Rotherham currently sit third in League 1, with two games in hand on second-placed Sunderland, and 1 point behind the league leaders, Wigan.
Having the best goal difference in the division and an unbeaten run of 21 games in all competitions before Christmas, it is clear Paul Warne is desperate for his third promotion with Rotherham.
Paul Warne, only 48-years-old, is in his fifth season in charge of the club. After a tight relegation battle last season that ended in disappointment, Warne will be desperate to show doubters his side can prove themselves in the Championship.
Having a side that has experienced promotion on two previous occasions, they are equipped with the expertise to achieve it for a third time. With a settled core of Richard Wood, Joe Mattock, Ben Wiles and Michael Smith, Warne has a squad that believes in his ideals and are players that he can trust.
Paul understands that any side looking for promotion need elements of luck, periods when everything goes their way. But he is implementing important coaching ideas to help swing the favour towards his side.
With his trusted assistants, Richie Barker and Matt Hamshaw, they have created pride in Rotherham, as a club and the wider community. There is now greater respect for the club and what it can achieve.
Paul Warne, without any tangible qualifications when taking on the job, has relied on his leadership skills to foster momentum and a cohesive squad. He is a modern manager, and like his contemporaries, understands the need for warm man-management.
Unlike soccer of the past, where an understanding of how players feel was considered “soft”, it is now an extremely intelligent tool for any manager. Paul understands this and has used this to create a family spirit at Rotherham.
At Liverpool, Klopp is the fatherly figure, whilst Pochettino’s Tottenham side were the ultimate familial unit. Both are examples of how it can bring the very best out of a team.
Paul Warne has aimed to introduce emotional intelligence into his Rotherham side. He wants his players to care about each other and the wider staff at Rotherham. Understanding what motivates each individual, is it their family or a certain ideal, perhaps? This can help foster a dogged spirit for the team when you truly need it and has helped Rotherham succeed.
Soccer Isn’t Everything
As a late comer to the game, Paul Warne turned professional at 23, he does not consider himself as a soccer person. Unlike his players, soccer isn’t everything.
This distance with the game has helped him as a leader. Not only does it allow him to be able to discuss a broader range of interests with his Rotherham squad but also provides an understanding that winning a game isn’t the sole defining moment in one’s life.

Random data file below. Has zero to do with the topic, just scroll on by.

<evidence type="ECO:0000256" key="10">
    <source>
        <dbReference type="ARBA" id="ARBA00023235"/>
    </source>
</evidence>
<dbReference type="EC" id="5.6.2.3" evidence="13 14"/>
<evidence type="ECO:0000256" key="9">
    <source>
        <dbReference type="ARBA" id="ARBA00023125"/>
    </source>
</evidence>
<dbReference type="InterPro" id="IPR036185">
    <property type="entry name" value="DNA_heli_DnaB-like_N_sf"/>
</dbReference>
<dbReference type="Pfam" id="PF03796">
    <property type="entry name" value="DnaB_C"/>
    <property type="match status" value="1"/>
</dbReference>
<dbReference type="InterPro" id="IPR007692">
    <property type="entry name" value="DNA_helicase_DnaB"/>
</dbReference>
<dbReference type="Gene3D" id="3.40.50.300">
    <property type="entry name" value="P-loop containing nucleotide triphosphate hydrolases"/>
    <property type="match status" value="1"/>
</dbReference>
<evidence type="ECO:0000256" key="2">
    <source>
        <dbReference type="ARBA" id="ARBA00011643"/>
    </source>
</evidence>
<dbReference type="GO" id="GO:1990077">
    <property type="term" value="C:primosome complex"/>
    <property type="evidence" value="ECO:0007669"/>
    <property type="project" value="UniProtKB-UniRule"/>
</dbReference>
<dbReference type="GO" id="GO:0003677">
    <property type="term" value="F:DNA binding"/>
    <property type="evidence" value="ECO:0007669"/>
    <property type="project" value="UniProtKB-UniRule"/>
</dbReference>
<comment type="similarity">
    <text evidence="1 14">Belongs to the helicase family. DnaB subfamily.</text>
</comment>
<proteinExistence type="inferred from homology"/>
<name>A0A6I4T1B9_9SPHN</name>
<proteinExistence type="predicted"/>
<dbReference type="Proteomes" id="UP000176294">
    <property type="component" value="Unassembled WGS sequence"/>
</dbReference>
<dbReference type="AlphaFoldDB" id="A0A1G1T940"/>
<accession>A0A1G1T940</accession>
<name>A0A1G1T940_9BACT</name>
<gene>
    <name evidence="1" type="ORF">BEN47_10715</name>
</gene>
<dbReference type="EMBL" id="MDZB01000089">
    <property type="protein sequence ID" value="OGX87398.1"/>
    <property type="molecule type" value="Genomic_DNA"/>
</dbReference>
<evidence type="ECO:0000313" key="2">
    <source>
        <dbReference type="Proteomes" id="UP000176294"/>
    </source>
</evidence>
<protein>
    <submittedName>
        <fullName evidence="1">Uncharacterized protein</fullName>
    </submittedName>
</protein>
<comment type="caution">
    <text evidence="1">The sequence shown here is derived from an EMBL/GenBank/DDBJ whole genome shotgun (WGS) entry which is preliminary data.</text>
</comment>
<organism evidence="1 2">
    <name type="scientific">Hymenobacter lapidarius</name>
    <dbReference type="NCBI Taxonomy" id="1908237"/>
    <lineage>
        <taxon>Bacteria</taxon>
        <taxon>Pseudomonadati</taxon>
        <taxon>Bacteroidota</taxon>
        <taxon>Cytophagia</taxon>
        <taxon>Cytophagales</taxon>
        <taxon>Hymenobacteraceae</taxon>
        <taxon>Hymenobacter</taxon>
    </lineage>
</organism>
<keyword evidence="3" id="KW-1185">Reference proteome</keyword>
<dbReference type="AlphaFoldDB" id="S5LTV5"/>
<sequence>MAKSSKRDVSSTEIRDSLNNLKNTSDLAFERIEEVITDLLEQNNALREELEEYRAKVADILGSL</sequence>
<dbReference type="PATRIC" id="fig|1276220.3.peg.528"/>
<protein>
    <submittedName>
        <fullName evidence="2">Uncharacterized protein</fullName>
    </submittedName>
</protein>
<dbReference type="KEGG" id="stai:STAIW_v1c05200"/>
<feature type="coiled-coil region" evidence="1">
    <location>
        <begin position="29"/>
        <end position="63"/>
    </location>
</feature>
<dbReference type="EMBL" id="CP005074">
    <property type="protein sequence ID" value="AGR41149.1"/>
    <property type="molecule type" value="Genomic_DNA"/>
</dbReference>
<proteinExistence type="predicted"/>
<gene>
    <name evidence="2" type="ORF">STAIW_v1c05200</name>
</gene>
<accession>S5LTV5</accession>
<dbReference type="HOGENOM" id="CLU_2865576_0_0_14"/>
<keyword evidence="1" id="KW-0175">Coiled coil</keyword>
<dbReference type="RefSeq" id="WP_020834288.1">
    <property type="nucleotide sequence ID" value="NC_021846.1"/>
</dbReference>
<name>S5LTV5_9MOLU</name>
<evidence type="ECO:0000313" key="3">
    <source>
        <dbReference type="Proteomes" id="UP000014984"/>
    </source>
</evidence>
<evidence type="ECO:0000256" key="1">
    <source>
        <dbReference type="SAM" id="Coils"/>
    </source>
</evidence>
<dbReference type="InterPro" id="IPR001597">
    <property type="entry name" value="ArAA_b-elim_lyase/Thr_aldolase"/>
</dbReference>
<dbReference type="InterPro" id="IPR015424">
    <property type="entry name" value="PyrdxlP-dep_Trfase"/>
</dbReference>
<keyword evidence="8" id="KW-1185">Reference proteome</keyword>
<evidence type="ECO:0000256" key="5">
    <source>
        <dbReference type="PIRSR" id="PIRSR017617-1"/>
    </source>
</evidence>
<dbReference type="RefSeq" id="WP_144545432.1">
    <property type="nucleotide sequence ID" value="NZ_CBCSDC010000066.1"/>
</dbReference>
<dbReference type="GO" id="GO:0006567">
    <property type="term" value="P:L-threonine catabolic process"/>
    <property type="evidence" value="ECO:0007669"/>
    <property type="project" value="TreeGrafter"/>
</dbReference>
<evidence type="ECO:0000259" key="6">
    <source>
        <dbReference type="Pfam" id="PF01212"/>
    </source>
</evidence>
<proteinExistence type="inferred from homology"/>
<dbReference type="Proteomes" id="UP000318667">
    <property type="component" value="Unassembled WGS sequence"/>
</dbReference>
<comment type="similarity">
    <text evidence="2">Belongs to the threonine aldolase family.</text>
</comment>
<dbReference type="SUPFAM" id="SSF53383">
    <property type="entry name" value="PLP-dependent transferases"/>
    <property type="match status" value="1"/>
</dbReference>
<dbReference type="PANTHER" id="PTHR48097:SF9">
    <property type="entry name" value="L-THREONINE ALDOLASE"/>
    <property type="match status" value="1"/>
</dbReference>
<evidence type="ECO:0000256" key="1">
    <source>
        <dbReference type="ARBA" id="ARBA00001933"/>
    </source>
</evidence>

Although passion is key to success in soccer, there needs to be a grounding that prevents it from becoming all-consuming. If you are becoming too stressed, concerned about results, then your leadership and judgement will become clouded. A leader needs clarity and this can sometimes be aided by ensuring breaks away from the game.
Creating a healthy work-life balance is important to us all. In soccer, like all sport at the highest level, this can be very difficult to achieve. But Warne is eager to try his best to instigate this at Rotherham, creating a happy, healthy and ultimately successful Rotherham side.
Bright Future for Rotherham
This forward-thinking approach to management will surely bring success to the club. And so far, results are proving this very point.
With Richard Hairyes following on from Matt Hamshaw, introducing this philosophy into the academy, young players will be able to slot into the first team in the near future. These players will not only be great soccer talents but will also have an understanding of how to play together as a cohesive team.
The academy is a proud achievement for Rotherham, who have worked hard to get it to the level it currently is and this passion for youth will always reap great rewards and a bright future for the club.
If Rotherham are able to gain promotion for the third time in five years, then it will be an incredible achievement for a club that has struggled in previous years. It will also be a testament to Paul Warne and his approach to soccer, where the wellbeing of the player comes first. Results are achieved from happy, healthy and cohesive squads and not the reverse.
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